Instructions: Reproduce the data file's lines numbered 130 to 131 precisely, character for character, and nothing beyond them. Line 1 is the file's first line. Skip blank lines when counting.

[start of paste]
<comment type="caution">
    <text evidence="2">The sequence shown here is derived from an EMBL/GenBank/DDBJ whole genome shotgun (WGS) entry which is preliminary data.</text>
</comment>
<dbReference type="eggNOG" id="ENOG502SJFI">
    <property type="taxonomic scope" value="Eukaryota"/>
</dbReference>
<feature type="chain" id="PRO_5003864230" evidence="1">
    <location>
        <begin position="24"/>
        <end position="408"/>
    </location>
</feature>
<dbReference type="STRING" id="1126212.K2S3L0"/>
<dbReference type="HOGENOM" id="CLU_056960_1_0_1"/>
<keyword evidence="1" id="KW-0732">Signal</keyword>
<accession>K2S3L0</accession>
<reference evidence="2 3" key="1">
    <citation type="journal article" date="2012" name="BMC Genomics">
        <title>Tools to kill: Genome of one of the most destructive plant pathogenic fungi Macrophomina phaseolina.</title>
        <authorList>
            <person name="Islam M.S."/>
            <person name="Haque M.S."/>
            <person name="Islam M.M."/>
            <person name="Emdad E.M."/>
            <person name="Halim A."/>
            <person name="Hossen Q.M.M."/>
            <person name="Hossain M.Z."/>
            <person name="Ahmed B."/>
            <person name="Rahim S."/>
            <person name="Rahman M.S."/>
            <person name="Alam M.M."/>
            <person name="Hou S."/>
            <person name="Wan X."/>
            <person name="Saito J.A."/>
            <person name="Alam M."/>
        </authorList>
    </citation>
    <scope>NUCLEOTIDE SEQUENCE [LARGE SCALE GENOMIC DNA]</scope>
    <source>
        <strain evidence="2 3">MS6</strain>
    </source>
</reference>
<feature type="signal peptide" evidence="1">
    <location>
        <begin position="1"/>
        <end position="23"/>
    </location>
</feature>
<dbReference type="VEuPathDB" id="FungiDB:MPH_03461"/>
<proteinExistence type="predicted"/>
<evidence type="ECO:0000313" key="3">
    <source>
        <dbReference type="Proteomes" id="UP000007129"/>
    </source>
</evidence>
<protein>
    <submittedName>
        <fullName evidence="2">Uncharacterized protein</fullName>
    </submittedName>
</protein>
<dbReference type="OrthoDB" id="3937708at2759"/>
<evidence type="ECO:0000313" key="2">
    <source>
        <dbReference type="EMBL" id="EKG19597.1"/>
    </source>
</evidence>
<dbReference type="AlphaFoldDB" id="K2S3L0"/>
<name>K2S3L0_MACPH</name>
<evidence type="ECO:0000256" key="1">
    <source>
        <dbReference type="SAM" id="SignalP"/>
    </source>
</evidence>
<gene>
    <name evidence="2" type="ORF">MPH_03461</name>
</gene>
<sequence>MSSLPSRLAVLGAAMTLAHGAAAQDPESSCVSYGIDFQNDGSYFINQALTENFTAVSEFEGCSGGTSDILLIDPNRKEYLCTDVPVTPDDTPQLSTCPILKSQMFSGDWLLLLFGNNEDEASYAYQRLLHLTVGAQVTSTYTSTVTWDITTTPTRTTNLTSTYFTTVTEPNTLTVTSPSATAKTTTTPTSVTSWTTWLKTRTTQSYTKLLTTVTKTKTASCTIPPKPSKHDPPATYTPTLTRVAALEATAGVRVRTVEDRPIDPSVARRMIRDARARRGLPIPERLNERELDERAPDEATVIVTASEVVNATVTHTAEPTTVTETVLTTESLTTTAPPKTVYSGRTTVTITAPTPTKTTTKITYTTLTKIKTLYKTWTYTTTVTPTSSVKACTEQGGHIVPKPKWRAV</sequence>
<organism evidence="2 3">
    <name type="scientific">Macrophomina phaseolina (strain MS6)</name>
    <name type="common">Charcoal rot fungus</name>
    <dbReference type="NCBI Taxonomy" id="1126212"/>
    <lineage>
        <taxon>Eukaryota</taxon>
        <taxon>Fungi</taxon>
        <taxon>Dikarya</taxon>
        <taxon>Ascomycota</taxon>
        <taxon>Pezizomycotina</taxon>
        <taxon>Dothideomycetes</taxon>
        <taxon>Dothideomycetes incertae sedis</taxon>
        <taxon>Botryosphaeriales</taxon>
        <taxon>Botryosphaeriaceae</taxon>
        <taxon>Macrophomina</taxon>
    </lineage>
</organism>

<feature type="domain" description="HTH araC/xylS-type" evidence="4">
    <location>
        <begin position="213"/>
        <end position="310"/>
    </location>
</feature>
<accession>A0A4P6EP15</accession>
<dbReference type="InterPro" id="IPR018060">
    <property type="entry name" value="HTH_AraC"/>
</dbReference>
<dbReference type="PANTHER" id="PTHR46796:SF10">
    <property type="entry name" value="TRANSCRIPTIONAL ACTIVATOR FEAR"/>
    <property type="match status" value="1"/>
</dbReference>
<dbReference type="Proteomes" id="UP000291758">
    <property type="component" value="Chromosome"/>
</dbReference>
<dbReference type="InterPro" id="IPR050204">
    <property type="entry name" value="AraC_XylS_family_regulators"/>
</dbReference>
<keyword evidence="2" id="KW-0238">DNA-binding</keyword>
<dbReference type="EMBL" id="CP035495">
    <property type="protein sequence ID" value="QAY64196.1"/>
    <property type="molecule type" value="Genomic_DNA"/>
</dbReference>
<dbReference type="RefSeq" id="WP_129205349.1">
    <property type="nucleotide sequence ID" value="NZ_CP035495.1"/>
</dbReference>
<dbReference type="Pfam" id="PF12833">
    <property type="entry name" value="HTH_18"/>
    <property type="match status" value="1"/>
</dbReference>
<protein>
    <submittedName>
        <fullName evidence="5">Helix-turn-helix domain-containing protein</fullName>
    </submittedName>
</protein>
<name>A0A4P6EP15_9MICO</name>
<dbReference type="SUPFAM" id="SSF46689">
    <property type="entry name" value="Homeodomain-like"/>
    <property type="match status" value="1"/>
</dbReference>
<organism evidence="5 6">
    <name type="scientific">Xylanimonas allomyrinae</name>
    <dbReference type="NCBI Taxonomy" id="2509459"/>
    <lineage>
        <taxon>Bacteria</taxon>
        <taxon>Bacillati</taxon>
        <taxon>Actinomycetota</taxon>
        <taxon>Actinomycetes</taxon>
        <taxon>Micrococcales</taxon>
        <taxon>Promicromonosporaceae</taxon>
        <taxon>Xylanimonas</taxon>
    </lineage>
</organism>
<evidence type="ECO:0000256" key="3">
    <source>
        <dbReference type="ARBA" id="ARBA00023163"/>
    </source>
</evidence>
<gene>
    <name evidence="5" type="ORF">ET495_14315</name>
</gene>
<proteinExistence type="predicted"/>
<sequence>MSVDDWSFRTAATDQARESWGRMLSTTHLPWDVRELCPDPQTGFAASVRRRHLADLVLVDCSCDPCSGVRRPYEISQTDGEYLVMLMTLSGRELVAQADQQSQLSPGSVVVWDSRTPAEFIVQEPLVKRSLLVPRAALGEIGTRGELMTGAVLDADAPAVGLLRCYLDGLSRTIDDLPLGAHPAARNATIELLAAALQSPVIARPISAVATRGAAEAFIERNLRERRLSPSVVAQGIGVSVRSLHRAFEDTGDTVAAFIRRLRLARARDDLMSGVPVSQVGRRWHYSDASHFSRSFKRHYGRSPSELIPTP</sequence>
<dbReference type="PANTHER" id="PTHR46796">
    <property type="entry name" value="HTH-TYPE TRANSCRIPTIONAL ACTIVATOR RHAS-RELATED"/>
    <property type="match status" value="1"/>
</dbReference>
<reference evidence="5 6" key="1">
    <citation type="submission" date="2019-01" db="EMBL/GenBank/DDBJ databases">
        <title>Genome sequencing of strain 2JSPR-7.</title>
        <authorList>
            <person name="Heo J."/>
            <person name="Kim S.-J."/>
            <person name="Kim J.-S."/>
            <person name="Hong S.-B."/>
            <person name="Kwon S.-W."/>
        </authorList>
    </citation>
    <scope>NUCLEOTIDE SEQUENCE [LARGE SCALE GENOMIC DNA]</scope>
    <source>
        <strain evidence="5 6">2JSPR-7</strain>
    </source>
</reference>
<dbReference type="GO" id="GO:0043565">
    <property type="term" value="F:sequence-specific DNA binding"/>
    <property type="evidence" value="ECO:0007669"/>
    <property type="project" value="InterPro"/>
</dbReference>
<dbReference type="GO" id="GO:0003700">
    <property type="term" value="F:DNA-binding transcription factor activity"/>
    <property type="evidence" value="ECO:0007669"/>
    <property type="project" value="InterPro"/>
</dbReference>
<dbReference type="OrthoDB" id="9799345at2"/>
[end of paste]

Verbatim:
    </submittedName>
</protein>